He says, “I know you, Betty, and I love you.” She runs her fingers through his ink-black hair. He opens her hands and kisses the bloody slices there. She is enough.
Jughead’s father is locked in a stone cell. Jughead says, “I’ll need a new family.” Betty hears, “Not enough.” She clutches him with her bloody hands and begs him to stay, but he pulls away, walking through glowing neon light to boys in leather jackets.
Letters arrive, letters from an enemy, in code from her favorite book. Her enemy says, “I will take apart your sister, your ink-haired boy, the pretty girl in the black silk and lace dress. You must leave them.” Betty calls, but Jughead does not answer.
She follows orders, crying, though no one sees her, so no one knows.
She watches Jughead sit in the diner, sharing a milkshake with a prettier girl with pink hair and a leather jacket. She thinks, “He doesn’t miss me and my bloody hands. His aren’t red like mine are.” Good ol’ Archie offers to vanquish her enemy with her, so she kisses him, gentle. He says, “Betty.” She hears, “Not enough.”
Jughead comes back. She climbs a stage in the glowing neon light so she can wear a leather jacket. She unhooks her black lace bra. She takes herself apart for him. The men are a blur of graying stubble and leather, and they smack on the bartop with their open palms. They flex their hands and finger their belt buckles. They laugh and jeer. Jughead is quiet. He frowns and says, “You don’t belong here. I have to leave to be your hero.” She hears, “Not enough.”
Betty will prove her devotion. She will be an intrepid detective. She will be a hero.
When a bad boy in a letterman jacket hurts her sister, Betty squares her shoulders. She blackens her hair, puts on black lace, and she makes him cry.
When her sister cries for her lost red-haired lover, Betty squares her shoulders. She tells the world who killed him, and his killer swings from the rafters of his gothic mansion.
When her ink-haired boy longs for his father, Betty squares her shoulders. She orders the regal red-haired girl to unlock his stone cell, and she makes her cry as she frees him.
When her mother cries for her lost son, Betty squares her shoulders. She finds him. And when he is not her lost son, and there is blood on the white carpet, she washes it and offers him up to her enemy.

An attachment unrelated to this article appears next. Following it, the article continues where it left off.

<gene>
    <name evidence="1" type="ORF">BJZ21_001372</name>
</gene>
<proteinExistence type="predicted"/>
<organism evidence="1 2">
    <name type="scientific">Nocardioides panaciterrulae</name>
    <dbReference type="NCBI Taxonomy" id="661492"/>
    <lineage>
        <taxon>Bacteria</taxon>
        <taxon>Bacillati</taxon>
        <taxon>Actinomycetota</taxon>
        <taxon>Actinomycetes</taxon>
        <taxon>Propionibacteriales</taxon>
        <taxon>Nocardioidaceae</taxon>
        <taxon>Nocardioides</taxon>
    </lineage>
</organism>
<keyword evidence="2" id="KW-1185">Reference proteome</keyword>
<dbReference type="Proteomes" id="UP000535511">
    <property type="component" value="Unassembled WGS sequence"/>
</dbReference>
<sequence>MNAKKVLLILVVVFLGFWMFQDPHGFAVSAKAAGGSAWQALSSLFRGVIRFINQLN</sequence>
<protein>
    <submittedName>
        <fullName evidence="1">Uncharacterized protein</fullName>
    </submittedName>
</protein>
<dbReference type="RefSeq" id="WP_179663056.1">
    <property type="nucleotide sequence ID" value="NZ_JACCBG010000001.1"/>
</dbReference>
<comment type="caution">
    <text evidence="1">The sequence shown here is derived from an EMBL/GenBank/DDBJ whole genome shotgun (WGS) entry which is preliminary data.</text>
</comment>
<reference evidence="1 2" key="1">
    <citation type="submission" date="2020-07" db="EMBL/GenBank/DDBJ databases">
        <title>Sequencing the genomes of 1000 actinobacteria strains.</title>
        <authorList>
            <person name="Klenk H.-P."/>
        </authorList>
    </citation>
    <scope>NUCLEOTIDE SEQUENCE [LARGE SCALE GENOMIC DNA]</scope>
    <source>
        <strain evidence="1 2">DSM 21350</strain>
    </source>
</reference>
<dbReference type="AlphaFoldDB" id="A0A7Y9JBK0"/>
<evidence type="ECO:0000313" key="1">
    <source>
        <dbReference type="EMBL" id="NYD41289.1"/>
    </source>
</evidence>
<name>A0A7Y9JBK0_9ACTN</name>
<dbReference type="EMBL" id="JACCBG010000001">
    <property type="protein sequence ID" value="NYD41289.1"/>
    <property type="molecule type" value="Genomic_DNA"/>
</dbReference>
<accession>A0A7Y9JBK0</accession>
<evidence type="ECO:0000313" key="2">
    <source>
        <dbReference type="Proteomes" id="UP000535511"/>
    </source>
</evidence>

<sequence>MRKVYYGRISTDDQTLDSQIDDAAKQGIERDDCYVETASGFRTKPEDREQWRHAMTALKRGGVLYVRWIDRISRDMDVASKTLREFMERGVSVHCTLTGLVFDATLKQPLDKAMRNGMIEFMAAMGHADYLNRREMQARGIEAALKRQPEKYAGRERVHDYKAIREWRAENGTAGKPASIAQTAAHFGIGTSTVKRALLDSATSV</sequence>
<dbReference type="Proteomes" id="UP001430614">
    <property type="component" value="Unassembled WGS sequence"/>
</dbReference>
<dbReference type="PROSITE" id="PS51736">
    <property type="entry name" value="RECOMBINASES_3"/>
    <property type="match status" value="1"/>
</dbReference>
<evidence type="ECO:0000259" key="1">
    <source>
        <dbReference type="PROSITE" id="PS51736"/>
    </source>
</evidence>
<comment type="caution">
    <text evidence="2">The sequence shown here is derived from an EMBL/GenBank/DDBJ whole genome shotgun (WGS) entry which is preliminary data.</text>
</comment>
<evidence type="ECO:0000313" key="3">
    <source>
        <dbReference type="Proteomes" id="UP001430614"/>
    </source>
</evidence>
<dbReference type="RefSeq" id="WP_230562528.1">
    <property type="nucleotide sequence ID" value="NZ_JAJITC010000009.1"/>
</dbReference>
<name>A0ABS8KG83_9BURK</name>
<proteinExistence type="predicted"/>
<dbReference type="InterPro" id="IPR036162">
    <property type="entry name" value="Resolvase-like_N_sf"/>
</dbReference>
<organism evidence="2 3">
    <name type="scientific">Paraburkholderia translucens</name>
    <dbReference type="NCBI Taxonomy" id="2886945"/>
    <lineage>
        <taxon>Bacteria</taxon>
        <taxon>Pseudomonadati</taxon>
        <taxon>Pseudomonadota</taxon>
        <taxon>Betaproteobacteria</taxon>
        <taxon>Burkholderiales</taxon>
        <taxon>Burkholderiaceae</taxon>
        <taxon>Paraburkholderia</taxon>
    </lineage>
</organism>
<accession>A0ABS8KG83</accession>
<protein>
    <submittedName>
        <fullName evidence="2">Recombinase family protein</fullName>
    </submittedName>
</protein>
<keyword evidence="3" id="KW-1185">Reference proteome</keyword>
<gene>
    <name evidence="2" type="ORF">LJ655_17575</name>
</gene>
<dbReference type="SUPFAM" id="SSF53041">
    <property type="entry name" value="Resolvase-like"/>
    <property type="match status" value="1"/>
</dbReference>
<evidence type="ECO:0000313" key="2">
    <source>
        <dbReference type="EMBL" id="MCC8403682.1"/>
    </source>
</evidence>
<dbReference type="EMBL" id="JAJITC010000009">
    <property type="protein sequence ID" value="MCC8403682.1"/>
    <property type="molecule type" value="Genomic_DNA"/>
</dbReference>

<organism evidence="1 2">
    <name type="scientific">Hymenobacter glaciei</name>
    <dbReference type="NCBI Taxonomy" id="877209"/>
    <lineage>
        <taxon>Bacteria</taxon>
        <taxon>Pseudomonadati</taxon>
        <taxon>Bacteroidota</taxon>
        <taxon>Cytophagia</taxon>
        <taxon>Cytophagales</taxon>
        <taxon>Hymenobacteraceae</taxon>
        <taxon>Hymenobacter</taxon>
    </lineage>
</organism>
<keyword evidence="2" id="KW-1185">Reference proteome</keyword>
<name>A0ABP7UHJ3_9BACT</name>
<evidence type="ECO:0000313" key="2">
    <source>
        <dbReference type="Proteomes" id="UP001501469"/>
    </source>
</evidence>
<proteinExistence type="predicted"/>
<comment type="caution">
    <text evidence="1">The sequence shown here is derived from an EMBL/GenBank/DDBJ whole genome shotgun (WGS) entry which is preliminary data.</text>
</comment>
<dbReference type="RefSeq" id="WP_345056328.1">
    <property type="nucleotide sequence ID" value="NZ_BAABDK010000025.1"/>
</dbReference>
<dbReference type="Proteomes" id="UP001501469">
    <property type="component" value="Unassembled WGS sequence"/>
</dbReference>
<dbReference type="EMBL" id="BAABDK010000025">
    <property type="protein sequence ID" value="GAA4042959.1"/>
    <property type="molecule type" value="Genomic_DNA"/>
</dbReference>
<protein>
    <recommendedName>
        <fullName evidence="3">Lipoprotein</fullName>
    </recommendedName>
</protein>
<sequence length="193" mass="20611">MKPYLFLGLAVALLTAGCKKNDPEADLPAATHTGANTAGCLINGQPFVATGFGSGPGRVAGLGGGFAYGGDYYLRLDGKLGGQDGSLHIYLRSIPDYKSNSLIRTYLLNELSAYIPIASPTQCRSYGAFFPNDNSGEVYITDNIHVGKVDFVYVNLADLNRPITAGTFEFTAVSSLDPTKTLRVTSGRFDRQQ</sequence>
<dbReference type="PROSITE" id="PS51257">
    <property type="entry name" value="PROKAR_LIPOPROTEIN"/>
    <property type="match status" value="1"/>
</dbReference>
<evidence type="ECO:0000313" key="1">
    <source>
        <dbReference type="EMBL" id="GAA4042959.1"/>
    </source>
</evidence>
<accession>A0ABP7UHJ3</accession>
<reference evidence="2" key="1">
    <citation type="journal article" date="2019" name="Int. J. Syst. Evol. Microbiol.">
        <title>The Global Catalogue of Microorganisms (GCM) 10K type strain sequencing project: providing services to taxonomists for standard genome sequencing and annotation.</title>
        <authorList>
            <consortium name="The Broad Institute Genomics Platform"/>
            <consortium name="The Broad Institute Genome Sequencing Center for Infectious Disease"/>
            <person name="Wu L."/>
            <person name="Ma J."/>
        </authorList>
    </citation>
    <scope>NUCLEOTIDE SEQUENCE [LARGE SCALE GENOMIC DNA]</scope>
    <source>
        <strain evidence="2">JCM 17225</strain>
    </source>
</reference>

Betty chases her enemy so she can vanquish him.
Jughead comes back with blood on his hands and says, “I love you, I love you, I love you.” He unzips her pink lace dress with its ruffle hem as she kisses him, gentle, then not so gentle, and her moans echo in the empty trailer. He murmurs, “You are enough.”
He opens his hands. “Mine are as red as yours are. We will be heroes for each other.”
Her enemy is her father, who wanted to kill her. Betty sits in her bedroom among the pink flowers, alone. She springs open her lover’s silver switchblade to slice the code from the crisp pages of her favorite book. She springs open his father’s silver lighter to burn the pages.
Her father, the killer, who wanted to kill her, is locked in a stone cell. Betty goes to him to ask why there is blood on his hands.
He asks her, “Why is there blood on yours?”
“It is proof of my devotion.”
He nods. “You understand, then.”
Betty straightens her shoulders. “My eyes are not so green.”
He says, “But they are, sometimes.” He smiles. “You are a Cooper, and you belong to me.”
“I will not be a Cooper, then,” she tells him, “I will be a Jones.”
Betty will wear a leather jacket; she will ride on the back of her lover’s motorcycle. If they have to, but only if they have to, they will toss the limp bodies of their enemies on the side of the highway. They will kiss, gentle and not so gentle, and press their red palms together as proof of their devotion. And when they die by the switchblades they lived by, at least she won’t die alone.